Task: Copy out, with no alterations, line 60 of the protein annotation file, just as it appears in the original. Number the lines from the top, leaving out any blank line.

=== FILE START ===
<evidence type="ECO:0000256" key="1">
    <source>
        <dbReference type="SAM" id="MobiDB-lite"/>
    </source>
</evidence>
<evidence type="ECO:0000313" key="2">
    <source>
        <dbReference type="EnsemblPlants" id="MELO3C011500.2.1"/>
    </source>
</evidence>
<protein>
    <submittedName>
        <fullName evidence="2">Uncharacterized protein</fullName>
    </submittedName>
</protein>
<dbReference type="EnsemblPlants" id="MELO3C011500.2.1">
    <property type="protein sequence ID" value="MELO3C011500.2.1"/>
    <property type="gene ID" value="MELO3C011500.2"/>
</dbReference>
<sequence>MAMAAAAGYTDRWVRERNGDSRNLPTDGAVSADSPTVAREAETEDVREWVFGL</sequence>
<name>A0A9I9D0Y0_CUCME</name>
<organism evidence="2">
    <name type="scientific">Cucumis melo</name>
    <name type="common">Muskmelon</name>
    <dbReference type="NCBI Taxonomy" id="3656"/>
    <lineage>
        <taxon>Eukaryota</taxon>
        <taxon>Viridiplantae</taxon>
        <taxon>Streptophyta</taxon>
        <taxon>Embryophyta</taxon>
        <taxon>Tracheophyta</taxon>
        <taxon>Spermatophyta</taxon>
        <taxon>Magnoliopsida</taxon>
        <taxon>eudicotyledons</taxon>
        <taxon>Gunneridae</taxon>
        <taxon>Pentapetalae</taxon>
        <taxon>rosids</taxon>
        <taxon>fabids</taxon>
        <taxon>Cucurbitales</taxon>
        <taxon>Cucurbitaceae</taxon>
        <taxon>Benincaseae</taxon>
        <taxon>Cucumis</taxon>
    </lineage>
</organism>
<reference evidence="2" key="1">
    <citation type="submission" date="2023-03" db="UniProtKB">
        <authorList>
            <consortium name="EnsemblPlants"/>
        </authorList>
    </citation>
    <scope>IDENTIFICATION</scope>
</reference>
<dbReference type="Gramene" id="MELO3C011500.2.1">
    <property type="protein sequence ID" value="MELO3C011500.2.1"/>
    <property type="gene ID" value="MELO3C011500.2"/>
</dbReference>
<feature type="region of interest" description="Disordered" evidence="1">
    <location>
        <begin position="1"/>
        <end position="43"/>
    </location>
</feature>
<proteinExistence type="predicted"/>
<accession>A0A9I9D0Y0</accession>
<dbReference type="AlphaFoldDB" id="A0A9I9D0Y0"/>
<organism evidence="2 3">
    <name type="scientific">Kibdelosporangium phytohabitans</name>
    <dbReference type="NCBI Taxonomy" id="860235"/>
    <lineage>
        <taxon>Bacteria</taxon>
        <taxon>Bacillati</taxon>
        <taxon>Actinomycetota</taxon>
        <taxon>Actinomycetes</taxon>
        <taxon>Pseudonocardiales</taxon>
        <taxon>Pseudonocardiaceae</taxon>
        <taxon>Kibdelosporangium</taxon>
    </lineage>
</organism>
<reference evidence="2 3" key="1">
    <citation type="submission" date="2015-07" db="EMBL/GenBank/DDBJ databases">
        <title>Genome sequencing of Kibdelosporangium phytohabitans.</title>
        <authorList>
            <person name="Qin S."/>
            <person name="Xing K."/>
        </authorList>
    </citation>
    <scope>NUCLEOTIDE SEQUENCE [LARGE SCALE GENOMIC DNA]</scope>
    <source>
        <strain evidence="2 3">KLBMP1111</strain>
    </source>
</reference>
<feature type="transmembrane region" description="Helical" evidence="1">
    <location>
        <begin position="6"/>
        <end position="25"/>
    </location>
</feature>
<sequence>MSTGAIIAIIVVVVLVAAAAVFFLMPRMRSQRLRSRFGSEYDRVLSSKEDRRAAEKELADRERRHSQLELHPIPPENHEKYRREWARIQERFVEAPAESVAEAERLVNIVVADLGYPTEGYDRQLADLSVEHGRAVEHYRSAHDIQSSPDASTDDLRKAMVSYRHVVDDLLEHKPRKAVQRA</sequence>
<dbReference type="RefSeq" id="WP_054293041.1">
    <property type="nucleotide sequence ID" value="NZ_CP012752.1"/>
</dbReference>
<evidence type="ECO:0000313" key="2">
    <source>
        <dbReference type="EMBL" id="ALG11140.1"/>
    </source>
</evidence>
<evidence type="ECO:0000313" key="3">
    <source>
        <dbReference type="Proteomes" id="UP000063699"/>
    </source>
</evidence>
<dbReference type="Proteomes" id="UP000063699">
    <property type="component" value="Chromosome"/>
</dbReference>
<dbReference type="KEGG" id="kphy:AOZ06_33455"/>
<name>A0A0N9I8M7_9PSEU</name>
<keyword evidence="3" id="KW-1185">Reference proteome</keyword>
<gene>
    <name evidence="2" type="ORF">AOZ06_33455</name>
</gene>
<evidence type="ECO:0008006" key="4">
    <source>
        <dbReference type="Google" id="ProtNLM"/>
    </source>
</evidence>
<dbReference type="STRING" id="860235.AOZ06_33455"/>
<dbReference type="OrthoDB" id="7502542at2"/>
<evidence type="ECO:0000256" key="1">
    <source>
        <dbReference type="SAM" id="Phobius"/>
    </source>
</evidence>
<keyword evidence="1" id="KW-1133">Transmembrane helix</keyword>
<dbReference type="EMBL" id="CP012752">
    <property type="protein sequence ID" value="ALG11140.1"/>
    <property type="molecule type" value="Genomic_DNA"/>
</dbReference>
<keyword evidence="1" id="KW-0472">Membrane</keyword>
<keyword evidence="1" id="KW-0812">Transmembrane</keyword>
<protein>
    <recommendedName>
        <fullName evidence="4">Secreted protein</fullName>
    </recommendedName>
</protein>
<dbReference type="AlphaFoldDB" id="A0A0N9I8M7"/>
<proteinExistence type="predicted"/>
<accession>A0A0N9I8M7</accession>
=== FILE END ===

        <end position="43"/>